Android Studio lets you easily add a cloud backend to your application, right from your IDE. A backend allows you to implement functionality such as backing up user data to the cloud, serving content to client apps, real-time interactions, sending push notifications throughGoogle Cloud Messaging for Android, and more. Additionally, having your application’s backend hosted on Google App Engine means that you can focus on what the cloud application does, without having to worry about administration, reliability or scalability.



When you create a backend using Android Studio, it generates a new App Engine application under the same project, and gives your Android application the necessary libraries and a sample activity to interact with that backend. Support for GCM is built-in, making it easy to sync data across multiple devices. Once you've generated the project, you can

build and run your client and server code together, in a single environment, and even deploy your backend code right from Android Studio.



In this post we’ll focus on how to get started with the basic setup. From there it's easy to extend the basic setup to meet your needs.



Preliminary setup

Before you get started, make sure you take care of these tasks first:

  • Download Android Studio if you haven’t done so already and set it up.

  • Make sure you have an application project set up in Android Studio. You can use any working app that you want to integrate with your backend, even a sample app.

  • If you'll be running the app on an emulator, download the Google APIs Addon from the SDK Manager and run your app on that image.

  • Create a Google Cloud Platform project: In the Cloud Console, create a new project (or reuse an old one) and make note of the Project ID. Click on the words “Project ID” on the top left to toggle to the Project Number. Copy this as well.


  • Enable GCM and obtain API Key: In the Cloud Console, click on APIs and turn on the Google Cloud Messaging for Android API. Then, click on the “Register App” button on the top left, enter a name for the app, then select “Android” and “Accessing APIs via a web server”. In the resulting screen, expand the “Server Key” box and copy the API key.


  • 1. Generate an App Engine project

    In Android Studio, open an existing Android application that you want to modify, or create a new one. Select the Android app module under the Project node. Then click Tools > Google Cloud Endpoints > Create App Engine Backend.

    In the wizard, enter the Project ID, Project Number, and API Key of your Cloud project.



    This will create:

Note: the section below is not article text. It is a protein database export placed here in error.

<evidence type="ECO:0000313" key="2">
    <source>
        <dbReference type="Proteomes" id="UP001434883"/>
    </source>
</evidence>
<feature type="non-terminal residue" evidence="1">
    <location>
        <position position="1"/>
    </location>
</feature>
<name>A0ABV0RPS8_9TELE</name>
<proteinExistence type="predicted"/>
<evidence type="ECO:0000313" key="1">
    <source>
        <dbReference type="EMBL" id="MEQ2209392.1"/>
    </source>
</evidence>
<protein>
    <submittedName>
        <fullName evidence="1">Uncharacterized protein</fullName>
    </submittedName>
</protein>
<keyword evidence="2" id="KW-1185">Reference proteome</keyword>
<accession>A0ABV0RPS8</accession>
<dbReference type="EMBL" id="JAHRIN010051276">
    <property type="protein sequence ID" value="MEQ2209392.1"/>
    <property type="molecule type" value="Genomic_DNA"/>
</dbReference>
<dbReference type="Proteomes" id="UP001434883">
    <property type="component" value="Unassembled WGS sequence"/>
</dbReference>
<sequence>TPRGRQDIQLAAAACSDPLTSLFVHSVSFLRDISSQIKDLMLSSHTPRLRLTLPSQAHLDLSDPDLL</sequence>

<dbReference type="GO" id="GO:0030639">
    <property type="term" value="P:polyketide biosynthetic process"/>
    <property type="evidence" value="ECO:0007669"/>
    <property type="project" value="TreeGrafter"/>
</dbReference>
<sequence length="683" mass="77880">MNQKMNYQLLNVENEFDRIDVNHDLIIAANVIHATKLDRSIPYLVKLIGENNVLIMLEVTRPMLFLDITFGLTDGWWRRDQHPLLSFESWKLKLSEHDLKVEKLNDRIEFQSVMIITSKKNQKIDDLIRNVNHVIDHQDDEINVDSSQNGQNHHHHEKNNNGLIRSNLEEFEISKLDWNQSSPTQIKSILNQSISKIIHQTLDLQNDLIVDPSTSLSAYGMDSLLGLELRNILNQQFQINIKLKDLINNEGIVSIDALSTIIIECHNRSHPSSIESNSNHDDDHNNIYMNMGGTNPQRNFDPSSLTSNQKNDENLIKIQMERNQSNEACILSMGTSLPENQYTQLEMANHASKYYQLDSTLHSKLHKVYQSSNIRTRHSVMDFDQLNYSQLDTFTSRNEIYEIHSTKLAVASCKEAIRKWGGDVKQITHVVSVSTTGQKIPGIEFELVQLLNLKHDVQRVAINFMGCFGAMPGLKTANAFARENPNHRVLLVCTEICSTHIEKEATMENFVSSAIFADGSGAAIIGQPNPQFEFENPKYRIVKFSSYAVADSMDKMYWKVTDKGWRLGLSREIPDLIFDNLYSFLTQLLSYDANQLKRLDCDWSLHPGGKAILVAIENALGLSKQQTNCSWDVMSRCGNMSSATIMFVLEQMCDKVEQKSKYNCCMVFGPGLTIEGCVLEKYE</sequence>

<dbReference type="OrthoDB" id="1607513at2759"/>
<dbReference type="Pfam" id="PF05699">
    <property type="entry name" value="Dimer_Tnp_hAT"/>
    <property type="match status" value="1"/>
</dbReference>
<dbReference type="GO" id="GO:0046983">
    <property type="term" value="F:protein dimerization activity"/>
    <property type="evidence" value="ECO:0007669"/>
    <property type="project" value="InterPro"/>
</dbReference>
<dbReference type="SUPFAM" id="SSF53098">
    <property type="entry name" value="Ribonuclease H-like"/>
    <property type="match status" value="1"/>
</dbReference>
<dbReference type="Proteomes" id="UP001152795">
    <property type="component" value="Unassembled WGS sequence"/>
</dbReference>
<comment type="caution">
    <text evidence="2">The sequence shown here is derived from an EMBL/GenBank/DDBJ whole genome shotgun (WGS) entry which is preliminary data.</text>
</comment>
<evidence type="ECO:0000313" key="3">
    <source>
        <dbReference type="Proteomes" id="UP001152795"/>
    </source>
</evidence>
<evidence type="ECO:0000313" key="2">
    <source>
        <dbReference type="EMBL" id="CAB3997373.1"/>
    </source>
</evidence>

• An App Engine project which contains the backend application source

    • An endpoints module with a RegisterActivity class, related resources, and client libraries for the Android app to communicate with the backend

    The generated App Engine application (<app_name>-AppEngine) is an Apache Maven-based project. The Maven pom.xml file takes care of downloading all the dependencies, including the App Engine SDK. This module also contains the following:

    • A Google Cloud Endpoint (DeviceInfoEndpoint.java, auto-generated from DeviceInfo.java) that your Android app will “register” itself through. Your backend will use that registration info to send a push notification to the device.

    • A sample endpoint, MessageEndpoint.java, to list previously sent GCM messages and send new ones.

    • A starter web frontend application (index.html in webapp directory) that will show all the devices that have registered with your service, and a form to send them a GCM notification.



    The endpoints module (<app_name>-endpoints) generated for you contains the classes and libraries needed by the Android application to interact with the backend:

    • A RegisterActivity.java class that, when invoked, will go through the GCM registration flow and also register itself with the recently created backend through DeviceInfoEndpoint.

    • Client libraries, so that the application can talk to the backend using an object rather than directly using raw REST calls.

    • XML files related to the newly created activity.

    2. Add GCM registration to your app

    In your Android application, you can call RegisterActivity whenever you want the registration to take place (for example, from within the onCreate() method of your main activity.

    ...
    import android.content.Intent;
    ...

    @Override
    protected void onCreate(Bundle savedInstanceState) {
    ...
    Intent intent = new Intent(this, RegisterActivity.class);
    startActivity(intent);
    }

    3. Deploy the sample backend server

    When you're ready to deploy an update to your ( the sample ) production backend in the cloud, you can do that easily from the IDE. Click on the “Maven Projects” button on the right edge of the IDE, under Plugins > App Engine, right-click and run the appengine:update goal.



    As soon as the update is deployed, you can also access your endpoints through the APIs Explorer at http://<project-id>.appspot.com/_ah/api/explorer.

    For testing and debugging, you can also run your backend server locally without having to deploy your changes to the production backend. To run the backend locally, just set the value of LOCAL_ANDROID_RUN to true in CloudEndpointUtils.java in the App Engine module.